When you were being abused you felt painfully alone. There was no one there to save you, no one there to comfort you. And the time right after the abuse may have been even more difficult. You may have dissociated while being abused and once the abuse had ended you may have come crashing back to reality. For this reason, I ask you to pretend that you are hearing the words of comfort that you needed to hear after you were abused.

Exercise: What Do You Wish You Had Heard?

  • Spend a few minutes thinking about what you wish you had heard from someone right after you were abused.Write these words down—the words of comfort you so desperately needed to hear from someone.
  • Read these words out loud and imagine that someone you cared about had actually spoken these words to you at the time.
  • Notice how you feel when you hear these words.

Give to yourself the compassion you needed then and still need. Offering yourself self-compassion is like reaching inside and bringing out the pain, cradling it in the palm of your hand and whispering softly to it:

  • “I see you”
  • “I hear you”
  • “I’m so sorry you have suffered.”

How Self-Compassion Heals Shame

Self-compassion helps prevent former victims from being re-victimized primarily because it helps heal their shame—shame that causes them to stop caring about their own safety, shame that causes them to punish themselves by being reckless with their bodies.

Shame is the most damaging aspect of any sexual violation and is the number one risk factor for being re-victimized later in life. Most former victims are overwhelmed with shame.

Why is this the case? The most straight-forward answer is that abuse is a horrifically shaming experience.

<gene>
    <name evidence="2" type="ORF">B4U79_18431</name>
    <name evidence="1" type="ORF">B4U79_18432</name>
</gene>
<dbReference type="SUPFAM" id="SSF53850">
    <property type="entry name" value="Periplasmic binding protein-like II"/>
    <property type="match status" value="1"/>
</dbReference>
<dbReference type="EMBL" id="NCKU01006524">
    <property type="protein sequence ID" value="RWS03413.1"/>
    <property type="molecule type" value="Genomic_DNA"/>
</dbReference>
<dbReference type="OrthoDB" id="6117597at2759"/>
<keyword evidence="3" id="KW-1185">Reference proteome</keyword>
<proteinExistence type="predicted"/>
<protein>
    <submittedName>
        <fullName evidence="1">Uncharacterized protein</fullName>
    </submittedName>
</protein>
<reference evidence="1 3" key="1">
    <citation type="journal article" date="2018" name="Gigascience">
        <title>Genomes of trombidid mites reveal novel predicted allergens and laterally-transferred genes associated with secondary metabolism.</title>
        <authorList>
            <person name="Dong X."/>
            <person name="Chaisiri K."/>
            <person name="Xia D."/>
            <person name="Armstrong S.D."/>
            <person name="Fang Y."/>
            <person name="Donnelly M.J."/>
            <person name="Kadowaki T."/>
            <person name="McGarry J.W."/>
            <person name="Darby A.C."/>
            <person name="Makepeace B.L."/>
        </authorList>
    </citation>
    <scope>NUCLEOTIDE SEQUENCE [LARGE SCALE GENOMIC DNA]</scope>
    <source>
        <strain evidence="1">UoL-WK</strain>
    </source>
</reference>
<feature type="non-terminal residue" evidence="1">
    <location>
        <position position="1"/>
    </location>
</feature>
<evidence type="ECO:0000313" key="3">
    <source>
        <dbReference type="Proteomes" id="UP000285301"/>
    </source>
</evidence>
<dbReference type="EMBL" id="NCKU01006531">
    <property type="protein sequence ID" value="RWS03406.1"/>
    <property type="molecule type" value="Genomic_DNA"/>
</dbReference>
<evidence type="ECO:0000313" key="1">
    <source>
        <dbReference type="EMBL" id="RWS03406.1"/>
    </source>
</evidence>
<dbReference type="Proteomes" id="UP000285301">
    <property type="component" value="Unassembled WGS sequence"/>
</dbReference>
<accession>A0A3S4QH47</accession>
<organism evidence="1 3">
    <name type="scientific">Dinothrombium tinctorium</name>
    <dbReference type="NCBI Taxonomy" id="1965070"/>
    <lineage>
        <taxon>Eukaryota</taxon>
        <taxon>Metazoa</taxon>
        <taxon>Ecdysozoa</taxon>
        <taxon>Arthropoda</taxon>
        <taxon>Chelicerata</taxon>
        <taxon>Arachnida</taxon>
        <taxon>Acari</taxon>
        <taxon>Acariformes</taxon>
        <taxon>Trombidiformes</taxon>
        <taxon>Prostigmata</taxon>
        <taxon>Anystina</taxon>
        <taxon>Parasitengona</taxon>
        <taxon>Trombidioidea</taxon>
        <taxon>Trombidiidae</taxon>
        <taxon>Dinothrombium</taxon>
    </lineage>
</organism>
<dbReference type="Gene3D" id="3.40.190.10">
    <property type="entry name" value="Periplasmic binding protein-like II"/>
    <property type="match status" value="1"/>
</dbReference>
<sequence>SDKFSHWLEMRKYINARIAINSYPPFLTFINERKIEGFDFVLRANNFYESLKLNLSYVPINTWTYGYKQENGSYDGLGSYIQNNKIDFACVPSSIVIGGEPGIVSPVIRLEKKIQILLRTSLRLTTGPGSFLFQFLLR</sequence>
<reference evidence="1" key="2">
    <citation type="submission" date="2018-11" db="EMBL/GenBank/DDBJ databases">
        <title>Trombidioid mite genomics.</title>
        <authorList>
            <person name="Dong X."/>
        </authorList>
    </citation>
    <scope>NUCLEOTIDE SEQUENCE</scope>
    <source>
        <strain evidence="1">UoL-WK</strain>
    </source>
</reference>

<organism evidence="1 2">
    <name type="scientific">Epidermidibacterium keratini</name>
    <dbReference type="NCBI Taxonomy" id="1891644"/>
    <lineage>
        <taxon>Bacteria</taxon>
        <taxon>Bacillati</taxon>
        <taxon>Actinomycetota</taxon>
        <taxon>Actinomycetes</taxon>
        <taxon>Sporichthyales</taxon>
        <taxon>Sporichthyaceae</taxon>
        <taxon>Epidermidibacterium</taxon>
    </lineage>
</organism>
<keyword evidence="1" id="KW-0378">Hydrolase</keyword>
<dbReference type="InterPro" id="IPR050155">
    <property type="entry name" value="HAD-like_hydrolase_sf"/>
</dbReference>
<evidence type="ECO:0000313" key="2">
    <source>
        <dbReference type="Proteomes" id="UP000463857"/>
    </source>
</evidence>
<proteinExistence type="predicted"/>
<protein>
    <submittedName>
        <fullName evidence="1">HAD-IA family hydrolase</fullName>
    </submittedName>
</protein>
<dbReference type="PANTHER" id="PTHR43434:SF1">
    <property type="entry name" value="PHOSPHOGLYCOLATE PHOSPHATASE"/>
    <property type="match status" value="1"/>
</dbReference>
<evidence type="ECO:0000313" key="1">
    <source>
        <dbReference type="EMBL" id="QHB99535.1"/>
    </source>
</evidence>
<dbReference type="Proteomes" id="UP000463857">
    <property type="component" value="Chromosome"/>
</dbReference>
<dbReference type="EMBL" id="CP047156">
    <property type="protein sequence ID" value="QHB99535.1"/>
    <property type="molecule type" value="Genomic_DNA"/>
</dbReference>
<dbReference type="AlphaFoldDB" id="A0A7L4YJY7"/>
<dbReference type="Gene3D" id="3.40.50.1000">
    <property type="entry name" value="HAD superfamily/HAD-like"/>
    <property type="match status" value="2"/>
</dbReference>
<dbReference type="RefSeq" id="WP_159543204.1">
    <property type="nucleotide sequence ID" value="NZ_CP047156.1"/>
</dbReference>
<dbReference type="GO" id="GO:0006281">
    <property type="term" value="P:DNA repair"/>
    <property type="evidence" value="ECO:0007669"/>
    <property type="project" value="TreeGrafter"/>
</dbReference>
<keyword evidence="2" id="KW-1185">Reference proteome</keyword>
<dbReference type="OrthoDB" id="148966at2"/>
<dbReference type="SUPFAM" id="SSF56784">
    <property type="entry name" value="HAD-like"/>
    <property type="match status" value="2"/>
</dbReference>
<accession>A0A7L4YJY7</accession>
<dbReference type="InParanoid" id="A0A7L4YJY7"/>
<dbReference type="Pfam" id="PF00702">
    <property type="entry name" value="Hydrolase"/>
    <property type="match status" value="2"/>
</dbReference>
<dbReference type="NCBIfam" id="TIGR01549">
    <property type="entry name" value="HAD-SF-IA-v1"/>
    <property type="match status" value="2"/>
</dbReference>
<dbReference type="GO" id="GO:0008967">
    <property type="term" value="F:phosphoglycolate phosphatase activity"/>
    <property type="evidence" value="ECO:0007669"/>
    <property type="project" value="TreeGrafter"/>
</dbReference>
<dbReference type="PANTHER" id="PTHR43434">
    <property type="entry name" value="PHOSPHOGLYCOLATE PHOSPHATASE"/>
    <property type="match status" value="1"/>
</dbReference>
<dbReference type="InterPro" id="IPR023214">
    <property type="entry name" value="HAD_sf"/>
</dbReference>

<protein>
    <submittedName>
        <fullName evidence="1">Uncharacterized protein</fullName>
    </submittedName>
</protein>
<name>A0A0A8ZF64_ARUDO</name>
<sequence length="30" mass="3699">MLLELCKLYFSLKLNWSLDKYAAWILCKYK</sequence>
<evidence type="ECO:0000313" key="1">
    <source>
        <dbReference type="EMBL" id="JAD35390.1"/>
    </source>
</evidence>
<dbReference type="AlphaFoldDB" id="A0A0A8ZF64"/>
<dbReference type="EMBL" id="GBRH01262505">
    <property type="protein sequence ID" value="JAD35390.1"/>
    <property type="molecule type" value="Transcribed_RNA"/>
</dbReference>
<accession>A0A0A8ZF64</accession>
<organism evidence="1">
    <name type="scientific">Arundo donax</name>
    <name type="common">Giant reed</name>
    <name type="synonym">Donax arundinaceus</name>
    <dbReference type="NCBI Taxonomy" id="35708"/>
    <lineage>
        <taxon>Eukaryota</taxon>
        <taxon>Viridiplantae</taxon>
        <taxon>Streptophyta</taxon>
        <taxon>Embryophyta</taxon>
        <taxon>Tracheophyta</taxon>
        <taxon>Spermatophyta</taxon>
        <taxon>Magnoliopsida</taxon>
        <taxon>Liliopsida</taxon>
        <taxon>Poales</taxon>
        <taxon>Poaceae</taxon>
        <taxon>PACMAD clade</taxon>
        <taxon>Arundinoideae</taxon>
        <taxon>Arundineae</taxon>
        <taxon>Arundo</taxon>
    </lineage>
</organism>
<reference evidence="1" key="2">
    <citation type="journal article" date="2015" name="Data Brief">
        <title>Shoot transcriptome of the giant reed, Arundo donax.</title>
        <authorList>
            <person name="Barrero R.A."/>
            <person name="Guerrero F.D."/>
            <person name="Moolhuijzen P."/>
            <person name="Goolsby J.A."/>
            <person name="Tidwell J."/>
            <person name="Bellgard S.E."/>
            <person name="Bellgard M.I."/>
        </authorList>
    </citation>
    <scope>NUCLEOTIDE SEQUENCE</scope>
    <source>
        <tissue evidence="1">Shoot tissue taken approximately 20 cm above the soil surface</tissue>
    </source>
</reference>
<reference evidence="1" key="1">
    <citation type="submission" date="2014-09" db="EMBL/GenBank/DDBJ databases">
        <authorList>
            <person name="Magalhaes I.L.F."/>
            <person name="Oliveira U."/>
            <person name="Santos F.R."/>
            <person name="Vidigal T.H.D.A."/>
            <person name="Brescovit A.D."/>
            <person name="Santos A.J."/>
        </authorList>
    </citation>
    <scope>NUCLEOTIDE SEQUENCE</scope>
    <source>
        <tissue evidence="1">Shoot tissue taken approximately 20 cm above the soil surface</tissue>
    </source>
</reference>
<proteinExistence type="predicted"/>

Shame is a natural reaction to abuse. In fact, abuse, by its very nature, is humiliating and dehumanizing. There is a feeling of being invaded, defiled and the indignity of being helpless in the eyes of another person. These feelings of being invaded and defiled occur most profoundly in the case of child sexual abuse.

Victims of childhood abuse also tend to feel shame because as human beings we want to believe that we have control over what happens to us. When that personal power is challenged by a victimization of any kind, we feel humiliated. We believe we “should have” been able to defend ourselves. And because we weren’t able to do so, we feel helpless and powerless. This powerlessness causes us to feel humiliated—which leads to shame.

It is especially shaming to a child when it is a parent who abuses them—who violates their body and their integrity. Children want to feel loved and accepted by their parents more than anything else in the world. And because it is so important to be loved by a parent, children will make up all kinds of excuses for a parent’s behavior—even abusive behavior. Most often the child ends up blaming themselves for “causing” their parent to abuse them.